The goal of reported research and experimental work was to build a system which could assist an autistic child in learning pronunciation and meanings of new words. This process is typically conducted by parents who must systematically repeat a particular word to the child for a couple of days; in order to teach the child how to use the word. The difficulty of the teaching process lies in the fact that it must be conducted systematically, with love and patience during a period of several days. Because of limited oral communication with an autistic child, saturation of the process is hard to measure. Therefore it was decided to build a system that would stimulate and engage the entire family of an autistic child. Parents were expected to select new objects (new words) and mark them with beacons while the child listened to the parent’s voice pronouncing the new word when the object was detected at a very close distance to the child. In order to maximize effectiveness of teaching, the parents’ voices were recorded while pronouncing the new words. This prevented autistic children from hearing new, unknown voices, and made the children feel safer. It was confirmed, and assured the long-standing notion, that a familiar voice or sound puts the autistic child at ease. Smart phones or smart watches were selected as a platform for the children’s interaction and for playing parent’s voice while space and object awareness were built by attaching individual beacons to certain objects in the house. To make a clear direct association between the audible voice and the named object, the mobile device displayed a photo or a cartoon image of the object, and the autistic child had to touch the screen in response to played voice and displayed image. Children who participated in the experiments considered this interaction as a game. Alternatively, beacons could be installed to adopt an active role. In such a configuration the beacon (or a device connected with it) would raise an action whenever a user with a corresponding application would appear in proximity range. Although this approach with an active role of beacons is under consideration, the first experiments were conducted with beacons installed on house devices like a refrigerator, a computer or a table. The active part of the interaction was played on a smart phone or a smart watch handled by a child.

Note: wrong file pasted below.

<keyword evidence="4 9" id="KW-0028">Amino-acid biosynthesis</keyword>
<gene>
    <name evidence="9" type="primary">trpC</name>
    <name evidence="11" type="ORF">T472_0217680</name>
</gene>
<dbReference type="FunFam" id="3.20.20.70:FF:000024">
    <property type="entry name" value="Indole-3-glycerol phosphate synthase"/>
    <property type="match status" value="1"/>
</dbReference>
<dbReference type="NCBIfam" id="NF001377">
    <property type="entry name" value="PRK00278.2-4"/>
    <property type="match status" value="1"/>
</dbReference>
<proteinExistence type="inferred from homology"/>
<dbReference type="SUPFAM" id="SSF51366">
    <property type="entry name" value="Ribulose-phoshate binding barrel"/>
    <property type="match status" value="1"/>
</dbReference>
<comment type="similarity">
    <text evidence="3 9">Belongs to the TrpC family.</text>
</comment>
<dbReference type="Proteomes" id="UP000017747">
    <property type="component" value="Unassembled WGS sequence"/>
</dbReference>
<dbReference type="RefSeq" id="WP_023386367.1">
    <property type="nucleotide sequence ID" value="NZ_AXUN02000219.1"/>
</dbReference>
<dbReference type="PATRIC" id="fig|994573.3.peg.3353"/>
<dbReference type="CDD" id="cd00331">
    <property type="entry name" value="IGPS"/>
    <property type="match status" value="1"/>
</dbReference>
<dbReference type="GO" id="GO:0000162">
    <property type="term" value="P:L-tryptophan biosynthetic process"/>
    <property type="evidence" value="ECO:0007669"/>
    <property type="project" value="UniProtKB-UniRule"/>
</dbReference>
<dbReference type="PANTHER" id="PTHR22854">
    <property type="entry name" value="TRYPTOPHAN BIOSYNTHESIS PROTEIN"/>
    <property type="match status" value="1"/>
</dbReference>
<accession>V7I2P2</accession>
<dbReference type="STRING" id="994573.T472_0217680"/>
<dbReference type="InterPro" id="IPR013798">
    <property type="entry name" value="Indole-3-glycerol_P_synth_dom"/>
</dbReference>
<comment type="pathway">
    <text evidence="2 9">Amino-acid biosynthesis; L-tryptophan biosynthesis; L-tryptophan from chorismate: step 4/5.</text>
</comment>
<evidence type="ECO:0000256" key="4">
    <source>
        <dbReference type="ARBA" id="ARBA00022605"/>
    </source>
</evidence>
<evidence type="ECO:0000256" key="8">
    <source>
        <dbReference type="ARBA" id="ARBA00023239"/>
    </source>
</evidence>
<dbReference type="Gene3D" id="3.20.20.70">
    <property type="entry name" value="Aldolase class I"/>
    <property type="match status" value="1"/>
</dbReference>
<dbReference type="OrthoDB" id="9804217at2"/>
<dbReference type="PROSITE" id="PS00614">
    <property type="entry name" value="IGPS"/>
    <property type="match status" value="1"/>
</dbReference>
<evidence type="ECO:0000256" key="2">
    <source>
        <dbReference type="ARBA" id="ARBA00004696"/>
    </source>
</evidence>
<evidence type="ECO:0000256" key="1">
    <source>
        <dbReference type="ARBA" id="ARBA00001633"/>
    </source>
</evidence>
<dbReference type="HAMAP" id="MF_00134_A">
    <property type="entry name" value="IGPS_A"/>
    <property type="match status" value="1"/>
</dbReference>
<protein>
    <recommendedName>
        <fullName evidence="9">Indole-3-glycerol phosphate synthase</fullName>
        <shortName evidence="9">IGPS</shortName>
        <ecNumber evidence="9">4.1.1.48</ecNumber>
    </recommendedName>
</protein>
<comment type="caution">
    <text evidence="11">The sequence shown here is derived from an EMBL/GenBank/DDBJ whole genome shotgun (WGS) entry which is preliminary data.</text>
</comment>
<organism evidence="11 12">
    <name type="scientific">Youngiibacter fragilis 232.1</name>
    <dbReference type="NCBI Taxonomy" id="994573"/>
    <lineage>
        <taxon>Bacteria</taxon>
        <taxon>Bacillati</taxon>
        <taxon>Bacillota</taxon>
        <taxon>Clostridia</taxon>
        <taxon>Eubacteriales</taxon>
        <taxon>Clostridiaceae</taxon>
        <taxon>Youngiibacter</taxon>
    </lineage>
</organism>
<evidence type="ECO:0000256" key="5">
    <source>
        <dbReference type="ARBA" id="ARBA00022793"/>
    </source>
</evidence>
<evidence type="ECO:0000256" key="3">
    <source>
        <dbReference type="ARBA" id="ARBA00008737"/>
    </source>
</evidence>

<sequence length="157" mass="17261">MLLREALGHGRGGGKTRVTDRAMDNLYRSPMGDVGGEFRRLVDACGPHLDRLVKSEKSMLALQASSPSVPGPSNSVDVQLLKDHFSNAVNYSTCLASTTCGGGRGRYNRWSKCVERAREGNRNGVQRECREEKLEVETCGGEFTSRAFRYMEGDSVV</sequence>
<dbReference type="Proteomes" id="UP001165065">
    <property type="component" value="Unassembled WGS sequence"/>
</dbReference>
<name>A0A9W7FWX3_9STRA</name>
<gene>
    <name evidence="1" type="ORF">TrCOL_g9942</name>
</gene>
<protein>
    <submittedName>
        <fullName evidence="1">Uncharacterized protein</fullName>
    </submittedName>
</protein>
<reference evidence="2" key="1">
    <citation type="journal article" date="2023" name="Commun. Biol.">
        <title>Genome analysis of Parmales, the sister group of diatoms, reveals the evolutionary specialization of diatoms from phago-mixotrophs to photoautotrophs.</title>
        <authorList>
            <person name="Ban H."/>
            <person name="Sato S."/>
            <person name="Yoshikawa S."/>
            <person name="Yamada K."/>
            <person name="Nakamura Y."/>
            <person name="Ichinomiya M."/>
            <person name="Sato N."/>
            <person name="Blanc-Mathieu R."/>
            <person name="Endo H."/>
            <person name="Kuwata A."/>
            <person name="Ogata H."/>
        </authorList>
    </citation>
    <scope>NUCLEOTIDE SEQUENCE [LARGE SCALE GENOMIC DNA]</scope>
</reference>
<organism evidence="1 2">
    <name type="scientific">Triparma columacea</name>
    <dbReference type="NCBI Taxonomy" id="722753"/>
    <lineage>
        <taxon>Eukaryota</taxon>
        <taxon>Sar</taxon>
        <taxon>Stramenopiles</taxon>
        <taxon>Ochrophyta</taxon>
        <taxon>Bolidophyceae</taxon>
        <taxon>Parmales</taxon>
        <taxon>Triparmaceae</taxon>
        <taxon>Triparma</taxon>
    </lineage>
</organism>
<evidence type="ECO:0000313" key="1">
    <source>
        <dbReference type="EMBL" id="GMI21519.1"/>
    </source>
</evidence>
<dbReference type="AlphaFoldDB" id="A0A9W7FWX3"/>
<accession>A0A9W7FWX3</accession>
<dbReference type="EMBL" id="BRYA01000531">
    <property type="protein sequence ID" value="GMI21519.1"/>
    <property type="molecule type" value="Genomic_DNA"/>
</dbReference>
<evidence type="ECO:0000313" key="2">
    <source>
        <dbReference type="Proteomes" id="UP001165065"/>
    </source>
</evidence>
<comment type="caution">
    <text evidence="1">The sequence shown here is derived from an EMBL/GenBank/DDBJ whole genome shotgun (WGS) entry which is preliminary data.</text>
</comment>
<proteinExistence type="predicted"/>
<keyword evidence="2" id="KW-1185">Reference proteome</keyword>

The scope of the paper is the following. After a short introduction, a chapter explains autism complex disabilities. Section 3 contains a review of related research work and papers. Then, in section 4, there is a brief definition of a Let’s Play application from software requirements to presentation of screenshots. Chapter 5 describes our experiments conducted with two autistic children who played the application in a controlled environment. A short summary concludes the presentation.

2 Concept of autism

Leo Kanner [23] was the first to describe autism symptoms after noticing a shared lack of interest in other people in a group of children who had previously been diagnose with various problems including simply mental retardation. Since that first recognition of ‘Early Infantile Autism’ scientific and medical world made a big step ahead in understanding autistic symptoms [18]. The term autism refers to Autism Spectrum Disorders (ASD). Autism is one of the most common developmental disabilities. It affects people of every race, ethnic group, and socioeconomic background. ASD is now defined by the American Psychiatric Association’s Diagnosis and Statistical Manual of Mental Disorders (DSM-5) as a single disorder that includes disorders that were previously considered separate – autism, Asperger’s syndrome, childhood disintegrative disorder, and other pervasive developmental disorders not otherwise specified. The term “spectrum” refers to the wide range of symptoms and severity. Among the others, there are brain-based disorders that affect behavior, as well as social and communication skills. Although the term “Asperger’s syndrome” is no longer in the DSM, some people still use the term, which is generally thought to be at the mild end of autism spectrum disorder. [3, 21, 27].

The Centers for Disease Control describes ASDs as: developmental disabilities that cause substantial impairments in social interaction and communication and the presence of unusual behaviors and interests. Many people with ASDs also have unusual ways of learning, paying attention, and reacting to different sensations. The thinking and learning abilities of people with ASDs can vary—from gifted to severely challenged. An ASD begins before the age of 3 and lasts throughout a person’s life [2, 7]..

Children or adults with ASD might [7]:
  • not point at objects to show interest (for example, not point at an airplane flying over)